Federal courts try Indians for crimes on Indian land

DAVID BERGELAND/Durango Herald - DURANGO - 06/25/12 - Steven Boos. Enlarge photo

DAVID BERGELAND/Durango Herald - DURANGO - 06/25/12 - Steven Boos.

My client, a Navajo, and a couple of his friends had been spotlighting rabbits and drinking too much beer in the rough country north of Hatch Trading Post in Utah. A sheriff’s deputy from Blanding who liked to focus his attention on the activities of Navajos and Utes, said he spotted a burned-out brake light on my client’s truck, spun his patrol car around and began chasing my client’s truck over the dirt roads and through the washes of McCracken Mesa.

When my client’s truck plunged through a wash that was too deep and shorted his distributor with the water, he made the beer-soaked decision to scare off the deputy with a couple of shots from his .22 rifle. One shot grazed the front of the deputy’s car, which was thrown into a high-speed reverse by the deputy.

My client was eventually arrested, charged with attempted first-degree murder of a police officer, with a gun-enhancement, and might have been spending a significant part of the rest of his life in jail. Given that the incident, when news got out, had sparked racial violence at the Blanding High School, with non-Indian students attacking Indian students, my client’s chances with a local jury weren’t looking too good, despite the fact that his actions were more likely bone-headed than murderous.

But my client never faced a local jury.

Jurisdiction over major crimes committed by Indians in Indian Country is within the exclusive authority of the federal courts. This has been true since the 1883 U.S. Supreme Court decision in a case called Ex Parte Crow Dog and the subsequent passage of the Major Crimes Act by Congress.

Crow Dog was a Brulé Sioux who lived on the Rosebud Indian Reservation. Crow Dog murdered Spotted Tail, another tribal member. Following tribal custom, the matter was resolved by Crow Dog paying $600, eight horses and one blanket to Spotted Tail’s family. This resolution was rejected by the United States, which put Crow Dog on trial for murder and sentenced him to death by hanging.

The Supreme Court held that the trial court was without jurisdiction to hear the case and instead recognized the sovereign authority of tribes to resolve crimes occurring in Indian Country according to their own customs. The decision also recognized the “plenary power” of Congress over Indian affairs, which could be used to change the law and make Indians subject to federal criminal laws. Crow Dog was released.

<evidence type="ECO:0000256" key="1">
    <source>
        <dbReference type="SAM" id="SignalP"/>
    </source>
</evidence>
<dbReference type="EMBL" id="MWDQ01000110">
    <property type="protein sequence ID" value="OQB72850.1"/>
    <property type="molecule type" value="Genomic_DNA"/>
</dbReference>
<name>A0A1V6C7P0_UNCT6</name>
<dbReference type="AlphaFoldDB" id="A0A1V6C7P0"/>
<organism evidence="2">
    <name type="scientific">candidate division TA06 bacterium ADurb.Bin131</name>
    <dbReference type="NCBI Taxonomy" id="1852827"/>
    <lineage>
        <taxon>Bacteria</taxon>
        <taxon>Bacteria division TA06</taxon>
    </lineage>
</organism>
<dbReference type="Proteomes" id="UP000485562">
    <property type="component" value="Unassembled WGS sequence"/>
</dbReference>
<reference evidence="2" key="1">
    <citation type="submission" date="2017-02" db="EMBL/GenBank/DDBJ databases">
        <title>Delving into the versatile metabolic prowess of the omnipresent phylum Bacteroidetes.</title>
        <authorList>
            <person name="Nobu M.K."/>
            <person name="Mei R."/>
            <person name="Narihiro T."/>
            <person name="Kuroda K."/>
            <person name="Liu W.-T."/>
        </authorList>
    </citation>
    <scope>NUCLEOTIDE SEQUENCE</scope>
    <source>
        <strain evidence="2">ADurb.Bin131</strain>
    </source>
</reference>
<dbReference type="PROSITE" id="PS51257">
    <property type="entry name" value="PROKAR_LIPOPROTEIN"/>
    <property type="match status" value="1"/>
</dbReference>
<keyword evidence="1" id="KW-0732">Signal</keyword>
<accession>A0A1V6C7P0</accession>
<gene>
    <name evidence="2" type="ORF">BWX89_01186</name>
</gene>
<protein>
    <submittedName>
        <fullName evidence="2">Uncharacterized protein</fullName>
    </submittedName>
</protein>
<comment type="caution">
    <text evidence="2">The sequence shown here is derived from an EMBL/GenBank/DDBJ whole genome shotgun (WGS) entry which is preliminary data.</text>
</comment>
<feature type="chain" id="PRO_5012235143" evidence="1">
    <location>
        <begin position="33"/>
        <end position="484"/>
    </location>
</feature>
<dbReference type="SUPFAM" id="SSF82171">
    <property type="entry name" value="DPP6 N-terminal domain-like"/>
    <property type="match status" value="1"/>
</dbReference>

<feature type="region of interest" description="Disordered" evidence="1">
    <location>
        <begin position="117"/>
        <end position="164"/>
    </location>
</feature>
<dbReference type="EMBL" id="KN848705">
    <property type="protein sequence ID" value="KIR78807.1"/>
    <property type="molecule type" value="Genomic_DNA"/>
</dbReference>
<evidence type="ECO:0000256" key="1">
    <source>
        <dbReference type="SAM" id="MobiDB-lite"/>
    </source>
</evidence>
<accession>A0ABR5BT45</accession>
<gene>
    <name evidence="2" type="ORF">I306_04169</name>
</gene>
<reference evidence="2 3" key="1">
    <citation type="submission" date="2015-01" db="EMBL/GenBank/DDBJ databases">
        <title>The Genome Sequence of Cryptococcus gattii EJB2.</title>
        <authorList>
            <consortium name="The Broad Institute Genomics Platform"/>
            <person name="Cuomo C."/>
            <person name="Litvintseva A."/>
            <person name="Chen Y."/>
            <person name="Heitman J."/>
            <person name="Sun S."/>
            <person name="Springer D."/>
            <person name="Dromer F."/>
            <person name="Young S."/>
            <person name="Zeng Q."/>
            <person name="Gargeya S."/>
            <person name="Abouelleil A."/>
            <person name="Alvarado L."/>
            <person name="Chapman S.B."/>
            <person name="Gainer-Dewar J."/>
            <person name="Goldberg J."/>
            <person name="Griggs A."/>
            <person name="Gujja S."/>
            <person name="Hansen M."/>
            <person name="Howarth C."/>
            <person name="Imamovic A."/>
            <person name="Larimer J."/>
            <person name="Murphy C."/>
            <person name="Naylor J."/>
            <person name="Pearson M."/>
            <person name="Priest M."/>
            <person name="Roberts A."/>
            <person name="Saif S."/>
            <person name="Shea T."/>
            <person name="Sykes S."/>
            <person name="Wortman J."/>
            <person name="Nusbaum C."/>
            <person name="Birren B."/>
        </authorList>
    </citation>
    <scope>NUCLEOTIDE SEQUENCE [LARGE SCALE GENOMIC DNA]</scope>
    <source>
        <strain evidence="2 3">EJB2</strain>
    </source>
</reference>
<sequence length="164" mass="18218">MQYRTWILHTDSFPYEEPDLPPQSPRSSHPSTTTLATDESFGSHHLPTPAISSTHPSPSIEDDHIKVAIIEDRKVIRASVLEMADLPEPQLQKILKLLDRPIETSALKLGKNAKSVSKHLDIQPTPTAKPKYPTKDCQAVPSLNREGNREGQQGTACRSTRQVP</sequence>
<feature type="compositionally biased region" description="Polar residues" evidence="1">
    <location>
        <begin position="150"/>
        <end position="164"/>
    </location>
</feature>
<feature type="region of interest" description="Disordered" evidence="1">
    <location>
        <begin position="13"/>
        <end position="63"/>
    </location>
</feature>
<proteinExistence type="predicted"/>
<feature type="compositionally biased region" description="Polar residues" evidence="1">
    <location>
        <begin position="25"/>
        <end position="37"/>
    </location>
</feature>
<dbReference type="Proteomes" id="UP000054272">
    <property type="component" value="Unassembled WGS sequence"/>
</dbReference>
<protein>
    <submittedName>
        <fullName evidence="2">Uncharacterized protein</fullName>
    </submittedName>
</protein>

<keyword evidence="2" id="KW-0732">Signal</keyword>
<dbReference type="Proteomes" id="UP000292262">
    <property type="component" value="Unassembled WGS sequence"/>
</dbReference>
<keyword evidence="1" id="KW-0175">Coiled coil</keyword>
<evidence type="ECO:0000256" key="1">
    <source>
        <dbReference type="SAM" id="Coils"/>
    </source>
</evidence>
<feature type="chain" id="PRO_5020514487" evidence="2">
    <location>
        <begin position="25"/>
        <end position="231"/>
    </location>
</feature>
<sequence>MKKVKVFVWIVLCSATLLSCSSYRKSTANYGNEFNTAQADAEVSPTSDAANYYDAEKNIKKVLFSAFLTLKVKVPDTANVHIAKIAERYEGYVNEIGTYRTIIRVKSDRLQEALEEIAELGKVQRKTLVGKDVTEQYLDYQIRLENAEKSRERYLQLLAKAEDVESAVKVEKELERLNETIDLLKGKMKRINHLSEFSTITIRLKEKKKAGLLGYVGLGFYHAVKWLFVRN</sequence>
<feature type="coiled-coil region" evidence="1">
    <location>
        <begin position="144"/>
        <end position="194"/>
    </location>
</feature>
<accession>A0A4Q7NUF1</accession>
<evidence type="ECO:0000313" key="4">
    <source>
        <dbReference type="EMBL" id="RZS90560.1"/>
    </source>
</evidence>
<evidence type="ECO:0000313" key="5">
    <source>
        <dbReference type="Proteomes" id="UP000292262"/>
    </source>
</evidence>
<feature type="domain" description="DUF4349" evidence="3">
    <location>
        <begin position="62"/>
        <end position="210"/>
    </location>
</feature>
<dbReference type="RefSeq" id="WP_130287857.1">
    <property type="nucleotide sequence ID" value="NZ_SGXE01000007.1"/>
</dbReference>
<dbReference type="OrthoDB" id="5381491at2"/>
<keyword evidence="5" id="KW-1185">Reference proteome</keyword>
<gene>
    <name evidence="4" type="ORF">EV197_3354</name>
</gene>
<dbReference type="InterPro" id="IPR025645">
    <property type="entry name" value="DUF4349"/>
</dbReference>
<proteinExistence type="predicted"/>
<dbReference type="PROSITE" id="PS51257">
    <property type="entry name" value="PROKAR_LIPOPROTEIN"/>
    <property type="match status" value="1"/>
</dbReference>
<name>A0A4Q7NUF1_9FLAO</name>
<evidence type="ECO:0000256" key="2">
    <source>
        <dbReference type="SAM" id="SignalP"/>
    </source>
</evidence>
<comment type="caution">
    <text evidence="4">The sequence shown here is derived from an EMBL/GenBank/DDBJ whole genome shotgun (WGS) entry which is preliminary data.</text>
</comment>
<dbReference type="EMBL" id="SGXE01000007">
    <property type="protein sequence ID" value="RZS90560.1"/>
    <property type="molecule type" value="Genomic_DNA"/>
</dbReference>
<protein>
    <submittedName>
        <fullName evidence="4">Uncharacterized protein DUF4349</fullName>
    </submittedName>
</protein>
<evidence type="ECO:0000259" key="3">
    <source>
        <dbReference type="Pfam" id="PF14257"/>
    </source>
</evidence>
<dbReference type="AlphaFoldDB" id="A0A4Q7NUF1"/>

Congress was scandalized by the decision and, taking up the invitation extended by the Supreme Court, in 1885 used its plenary power to pass the Major Crimes Act, which made Indians who committed major crimes on Indian land subject to prosecution in federal courts.

On McCracken Mesa, sections of Indian land sit next to sections of non-Indian land in a vast “checkerboard.” The sheriff’s deputy started chasing my client on a section of non-Indian land, but the chase went back and forth from non-Indian land, to Indian land and back to non-Indian land. I traveled over the route of the chase with my client and determined that he had either been just inside or just outside a section of Indian land when he fired his .22 at the deputy. I hired a surveyor who was able to conclusively establish that the shooting had occurred on Indian land.

I filed a motion to dismiss the prosecution in the state court, arguing that jurisdiction over the shooting was exclusively vested in the federal courts. At a preliminary hearing, the county prosecutor conceded the motion and the case was dismissed. My client was later charged with a federal misdemeanor by a prosecutor in the Salt Lake City U.S. Attorney’s office who had no stake in the racially charged atmosphere that existed in Blanding after the shooting. My client pleaded guilty and received a term of probation, rather than several decades of imprisonment at the Utah State Prison.

There have been times when Congress considered changing this outcome by giving states the opportunity to assume criminal jurisdiction over Indian lands through Public Law 83-280. However, P.L. 280 was never widely extended and it remains a bedrock principle of federal Indian law that only the federal courts have jurisdiction over major crimes committed by an Indian on Indian land.

Steven C. Boos is an attorney with the firm of Maynes, Bradford, Shipps & Sheftel in Durango. Reach him at sboos@mbssllp.com.